With an engine that had already been used for years in other cars, little or no interior luxuries and styling that changed Vauxhall’s cars forever we felt it was time for a look back at the mighty Vauxhall Chevette.
At the time of it’s launch in 1975 the Chevette was built to challenge the MK2 Ford Escort which certainly had a strong grip on the smaller car market but also the Austin Allegro too. The first Opel Kadett, which eventually became the Astra, was being sold in mainland Europe and the General Motors company owned both Open and Vauxhall. It was only a matter of time before the Kadett appeared in the UK and became a challenger to the Chevette itself. Other cars at the time included the Volkswagen Polo in its first iteration, the wedge shaped Triumph TR7 and the silky smooth Jaguar XJS.
The Chevette came in saloon, estate and hatchback versions, this certainly gave people a lot of choice if they wanted to get hold of this fresh looking car. The styling, now referred to as “drop nose” actually went on to be the format for Vauxhall cars for years afterwards. At the time is was somewhat of a revolution and as with all revolutions; no everyone liked it. The car itself was built on a General Motors basic platform that was used in a number of cars but Vauxhall actually custom built the hatchback section and that too went on to see use in a number of other models. Without knowing it at the time the little Chevette was fast becoming somewhat of a template car for the future.
Although the styling was new the Chevettes power unit certainly was not. It used the same 1256cc or 1.2 litre, engine that had already been used for years in the original Vauxhall Viva. This sadly meant it was a little under powered compared to other cars at the time. The Chevette’s saving grace, however, was that it weighed under 900kg so it managed to feel just peppy enough to avoid it being a total disaster. In terms of stats it could even just about keep up with some of the slower cars of today with a 0-60 time of 15.5 seconds It might then get a bit left behind after that as its top speed was a rather poultry 88mph. In terms of handling the Chevette was widely hailed as a very positive drive and a car that handled well, this was partly due to its low weight but also good design.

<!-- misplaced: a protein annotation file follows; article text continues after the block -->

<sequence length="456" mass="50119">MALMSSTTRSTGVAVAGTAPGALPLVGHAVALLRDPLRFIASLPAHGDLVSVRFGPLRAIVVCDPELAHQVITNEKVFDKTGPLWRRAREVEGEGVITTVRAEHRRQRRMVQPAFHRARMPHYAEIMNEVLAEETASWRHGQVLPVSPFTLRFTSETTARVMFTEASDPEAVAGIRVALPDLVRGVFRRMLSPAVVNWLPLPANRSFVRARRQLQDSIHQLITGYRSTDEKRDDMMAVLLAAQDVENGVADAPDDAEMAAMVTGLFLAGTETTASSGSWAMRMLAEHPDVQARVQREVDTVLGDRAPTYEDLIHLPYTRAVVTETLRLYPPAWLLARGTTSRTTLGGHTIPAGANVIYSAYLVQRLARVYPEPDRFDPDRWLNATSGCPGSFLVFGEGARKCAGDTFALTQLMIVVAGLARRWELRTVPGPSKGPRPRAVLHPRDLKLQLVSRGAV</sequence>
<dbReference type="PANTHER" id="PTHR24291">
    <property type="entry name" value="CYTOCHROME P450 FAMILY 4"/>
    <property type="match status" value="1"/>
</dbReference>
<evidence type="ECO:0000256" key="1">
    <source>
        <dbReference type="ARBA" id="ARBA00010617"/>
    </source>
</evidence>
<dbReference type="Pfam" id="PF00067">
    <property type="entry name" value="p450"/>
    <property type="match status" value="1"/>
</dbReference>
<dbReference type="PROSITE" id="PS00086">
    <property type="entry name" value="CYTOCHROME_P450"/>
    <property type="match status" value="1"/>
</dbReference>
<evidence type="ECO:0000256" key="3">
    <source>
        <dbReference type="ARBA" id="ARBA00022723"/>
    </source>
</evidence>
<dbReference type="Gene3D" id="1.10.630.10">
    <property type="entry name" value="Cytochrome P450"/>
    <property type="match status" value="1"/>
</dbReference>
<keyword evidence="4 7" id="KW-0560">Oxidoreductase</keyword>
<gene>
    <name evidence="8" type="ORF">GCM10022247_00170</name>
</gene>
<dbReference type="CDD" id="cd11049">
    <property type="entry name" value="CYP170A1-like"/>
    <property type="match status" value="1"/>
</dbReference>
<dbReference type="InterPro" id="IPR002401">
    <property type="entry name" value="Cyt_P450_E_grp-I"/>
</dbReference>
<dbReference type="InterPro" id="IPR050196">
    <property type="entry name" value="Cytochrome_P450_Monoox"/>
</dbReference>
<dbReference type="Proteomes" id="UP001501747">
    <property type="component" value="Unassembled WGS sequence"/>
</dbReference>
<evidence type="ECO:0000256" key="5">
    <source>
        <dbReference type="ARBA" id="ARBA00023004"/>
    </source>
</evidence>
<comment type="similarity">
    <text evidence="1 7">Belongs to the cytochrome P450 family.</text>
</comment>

Inside the Chevettte you could be forgiven for thinking you had stumbled across all the weight saving measures. To say it was sparse would be an understatement, by today’s standards it was like being put in solitary confinement, but even at the time it was not really up to scratch. There was a strong use of the colour orange in the most models and the basic seats had no headrests. If you were looking for toys then you would be somewhat disappointed, you did however get manual window winders to play with and don’t forget the AM/FM radio for entertainment.
At the time the Chevette looked cool, it handled well and had an old but well proven engine. It lasted from 1975 to 1984, and this was long after it should have been put to pasture because the first Vauxhall Astras actually came out while the Chevette was still being sold, this was mainly due to the fact people liked it and Vauxhall couldn’t bring themselves to stop making it. That alone is testament to the Chevette being a success, not many manufacturers would launch a replacement and carry on selling the old one because people liked it so much!
If you really want one you can still find one for sale now and you could even get a clean one for around the £4000-5000 mark. That is not bad for what is fast becoming a bit of a classic, it wont make for a very speedy experience, or a particularly comfy one, but the Chevette is a cool car and you don’t see many about any more.